The markets story of 2017 — fake news, real returns

2017 will go down as one of the strongest years for global stocks in the last decade.

And while these returns can be attributed to the synchronized upswing in global economic growth and strong corporate profitability, hanging in the background of markets all year were a series of risks.

President Donald Trump’s chaotic administration, stop-and-start Brexit negotiations, and saber-rattling from North Korea were just some of the obstacles that seemed to stand between investors and a strong year for markets in 2017.

Seemingly endless fretting in the U.S. over whether tax reform was being priced into markets, and whether a failure to pass tax reform would send markets lower, ended up being for nought. The deal got done and stocks are at a record high.

And yet with these risks dominating news headlines seemingly every day, volatility in markets was muted virtually all year and the VIX is sitting just off its all-time low hit in November as we end the year. So in the end, the markets story of 2017 was the lack of volatility amid a chaotic news cycle.

This year in markets, the news was fake but the returns were real.

As this chart from Bespoke Investment Group shows, each seeming challenge from the news cycle — the Mueller probe, the debt ceiling, the Fed tightening — was deflected by markets that were determined to push higher.

In the U.S., the Dow has gained over 25% the S&P 500 rose has added just about 20%, while the tech-heavy Nasdaq is up nearly 30% this year. The small-cap Russell 2000 index is up about 13% in 2017.

Around the world, stocks were also higher. Stocks in Europe (IEV) are up 20% this year and emerging markets (EEM) have gained almost 30% this year. In India (INDA), stocks have gained 35%.

Richard Turnill, BlackRock’s global chief investment strategist, writes that two major lessons were learned by investors in 2017.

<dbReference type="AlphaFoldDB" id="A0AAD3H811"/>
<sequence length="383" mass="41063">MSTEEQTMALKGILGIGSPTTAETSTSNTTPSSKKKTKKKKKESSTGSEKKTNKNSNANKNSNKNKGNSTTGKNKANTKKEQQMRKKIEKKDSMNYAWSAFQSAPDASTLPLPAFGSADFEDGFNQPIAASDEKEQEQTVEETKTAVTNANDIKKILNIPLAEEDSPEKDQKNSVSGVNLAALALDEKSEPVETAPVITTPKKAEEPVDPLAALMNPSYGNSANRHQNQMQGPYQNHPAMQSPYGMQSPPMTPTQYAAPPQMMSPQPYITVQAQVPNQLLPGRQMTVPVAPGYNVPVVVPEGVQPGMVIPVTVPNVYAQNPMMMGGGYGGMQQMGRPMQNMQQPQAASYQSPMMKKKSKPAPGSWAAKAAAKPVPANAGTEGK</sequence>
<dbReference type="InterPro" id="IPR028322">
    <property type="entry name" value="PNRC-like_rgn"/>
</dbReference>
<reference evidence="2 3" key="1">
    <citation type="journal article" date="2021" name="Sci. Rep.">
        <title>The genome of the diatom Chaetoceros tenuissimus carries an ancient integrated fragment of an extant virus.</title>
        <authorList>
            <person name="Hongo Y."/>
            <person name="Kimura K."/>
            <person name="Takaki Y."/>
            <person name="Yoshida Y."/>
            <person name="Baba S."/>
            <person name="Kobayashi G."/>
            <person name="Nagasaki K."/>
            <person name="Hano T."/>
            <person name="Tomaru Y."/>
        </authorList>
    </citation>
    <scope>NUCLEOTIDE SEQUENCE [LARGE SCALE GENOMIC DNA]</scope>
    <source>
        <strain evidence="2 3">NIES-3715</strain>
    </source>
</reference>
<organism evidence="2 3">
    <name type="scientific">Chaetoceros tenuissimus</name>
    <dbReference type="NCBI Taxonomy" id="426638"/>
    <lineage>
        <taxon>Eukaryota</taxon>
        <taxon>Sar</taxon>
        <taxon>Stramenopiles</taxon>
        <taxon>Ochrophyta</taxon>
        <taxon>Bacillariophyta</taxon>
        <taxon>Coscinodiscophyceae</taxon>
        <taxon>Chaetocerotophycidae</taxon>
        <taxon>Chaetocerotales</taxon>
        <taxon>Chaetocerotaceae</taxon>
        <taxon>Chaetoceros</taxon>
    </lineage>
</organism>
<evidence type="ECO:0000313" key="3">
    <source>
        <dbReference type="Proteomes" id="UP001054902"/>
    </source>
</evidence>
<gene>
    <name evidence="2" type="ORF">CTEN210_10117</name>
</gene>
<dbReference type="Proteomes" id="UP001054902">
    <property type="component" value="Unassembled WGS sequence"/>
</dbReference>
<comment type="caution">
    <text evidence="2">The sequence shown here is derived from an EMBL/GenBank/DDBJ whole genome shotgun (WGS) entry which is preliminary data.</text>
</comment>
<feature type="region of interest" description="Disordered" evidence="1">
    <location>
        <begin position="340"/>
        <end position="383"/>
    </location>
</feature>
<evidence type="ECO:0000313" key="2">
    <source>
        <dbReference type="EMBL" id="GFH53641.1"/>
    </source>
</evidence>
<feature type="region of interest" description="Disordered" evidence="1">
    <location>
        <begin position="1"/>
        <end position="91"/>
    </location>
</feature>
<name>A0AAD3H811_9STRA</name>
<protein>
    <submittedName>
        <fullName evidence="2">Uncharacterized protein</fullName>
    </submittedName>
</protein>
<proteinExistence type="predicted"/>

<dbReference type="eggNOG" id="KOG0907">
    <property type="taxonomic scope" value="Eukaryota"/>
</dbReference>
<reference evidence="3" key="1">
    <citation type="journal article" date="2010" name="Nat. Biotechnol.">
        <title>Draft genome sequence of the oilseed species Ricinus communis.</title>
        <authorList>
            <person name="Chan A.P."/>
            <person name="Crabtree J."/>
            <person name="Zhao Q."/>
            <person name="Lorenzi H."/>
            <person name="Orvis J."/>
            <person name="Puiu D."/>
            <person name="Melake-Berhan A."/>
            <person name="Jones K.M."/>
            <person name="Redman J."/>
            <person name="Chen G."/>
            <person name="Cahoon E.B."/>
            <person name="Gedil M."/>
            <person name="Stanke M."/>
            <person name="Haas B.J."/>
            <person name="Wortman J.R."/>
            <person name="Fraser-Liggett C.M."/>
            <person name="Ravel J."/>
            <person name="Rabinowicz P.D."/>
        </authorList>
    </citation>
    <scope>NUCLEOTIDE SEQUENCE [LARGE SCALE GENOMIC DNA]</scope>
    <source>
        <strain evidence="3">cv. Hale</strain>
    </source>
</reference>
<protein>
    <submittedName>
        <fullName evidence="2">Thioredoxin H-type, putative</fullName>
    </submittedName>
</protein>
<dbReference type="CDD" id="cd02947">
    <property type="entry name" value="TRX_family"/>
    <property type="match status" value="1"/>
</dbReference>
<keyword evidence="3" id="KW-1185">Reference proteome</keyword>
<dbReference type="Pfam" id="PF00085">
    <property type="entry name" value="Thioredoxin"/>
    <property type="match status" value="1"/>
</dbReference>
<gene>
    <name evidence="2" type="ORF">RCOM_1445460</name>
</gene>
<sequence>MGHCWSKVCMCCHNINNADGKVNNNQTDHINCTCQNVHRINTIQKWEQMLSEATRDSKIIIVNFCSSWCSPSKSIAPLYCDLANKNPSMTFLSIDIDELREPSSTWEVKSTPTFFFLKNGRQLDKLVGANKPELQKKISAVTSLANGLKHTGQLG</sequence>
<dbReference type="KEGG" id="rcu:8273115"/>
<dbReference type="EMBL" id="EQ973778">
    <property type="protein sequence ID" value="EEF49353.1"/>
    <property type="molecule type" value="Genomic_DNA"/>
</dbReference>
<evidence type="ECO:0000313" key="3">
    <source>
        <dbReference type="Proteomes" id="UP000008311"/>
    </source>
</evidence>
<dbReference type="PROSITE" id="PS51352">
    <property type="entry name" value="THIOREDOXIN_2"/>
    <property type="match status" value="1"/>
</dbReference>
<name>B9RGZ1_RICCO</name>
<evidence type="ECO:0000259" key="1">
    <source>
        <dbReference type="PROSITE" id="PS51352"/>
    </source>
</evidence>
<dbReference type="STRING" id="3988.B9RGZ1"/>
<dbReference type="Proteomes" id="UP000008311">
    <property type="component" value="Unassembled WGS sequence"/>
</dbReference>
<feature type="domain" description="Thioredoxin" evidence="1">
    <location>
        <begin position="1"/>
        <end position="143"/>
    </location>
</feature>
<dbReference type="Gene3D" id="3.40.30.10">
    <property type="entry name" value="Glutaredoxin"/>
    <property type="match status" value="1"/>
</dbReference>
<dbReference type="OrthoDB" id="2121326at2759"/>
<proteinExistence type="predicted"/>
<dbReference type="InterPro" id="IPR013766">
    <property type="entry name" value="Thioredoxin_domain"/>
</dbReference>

“First, low volatility can be sustained for longer than many expect,” Turnill writes. “Our research shows that equity market volatility tends to stay low in steady economic expansions, provided systemic financial vulnerabilities remain in check.

“Second, geopolitical risks are not all created equal.”

And it is this second point that seemed particularly difficult to digest in 2017. In 2016, investors began the year with two dreadful months in markets, all while two major political risks loomed — June’s Brexit vote and the November presidential elections in the U.S. Both events produced surprise results and chaos in markets.

Yet markets quickly bounced back after both votes, eventually pushing to new record highs, a harbinger of the resilience to come in 2017. Because while political risks may have increased starting in the second half of 2016, so too did the global economic cycle begin to turn higher. And though the stock market may not be the economy, the fortunes of both are closely intertwined.

Looking to 2018, Wall Street believes we’ll see more of the same — strong stock returns and solid economic growth. At least two firms have also increased their year-end price targets following the passage of tax cuts by Congress.

It is almost assured that the news cycle will not slow down next year. Donald Trump is still the president, mid-term elections in the U.S. are coming in November, the U.K. has still not settled on the terms of its exit from the EU, and North Korea is unlikely to be a more stable international player.

But as investors look to 2018 trying to discern a potential direction for markets, don’t forget that markets and politics might appear to be relatives, yet only sometimes do these worlds collide.

Myles Udland is a writer at Yahoo Finance. Follow him on Twitter @MylesUdland

Read more from Myles here:

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  • Foreign investors might be the key to forecasting a U.S. recession

  • It’s been 17 years since U.S. consumers felt this good about the economy

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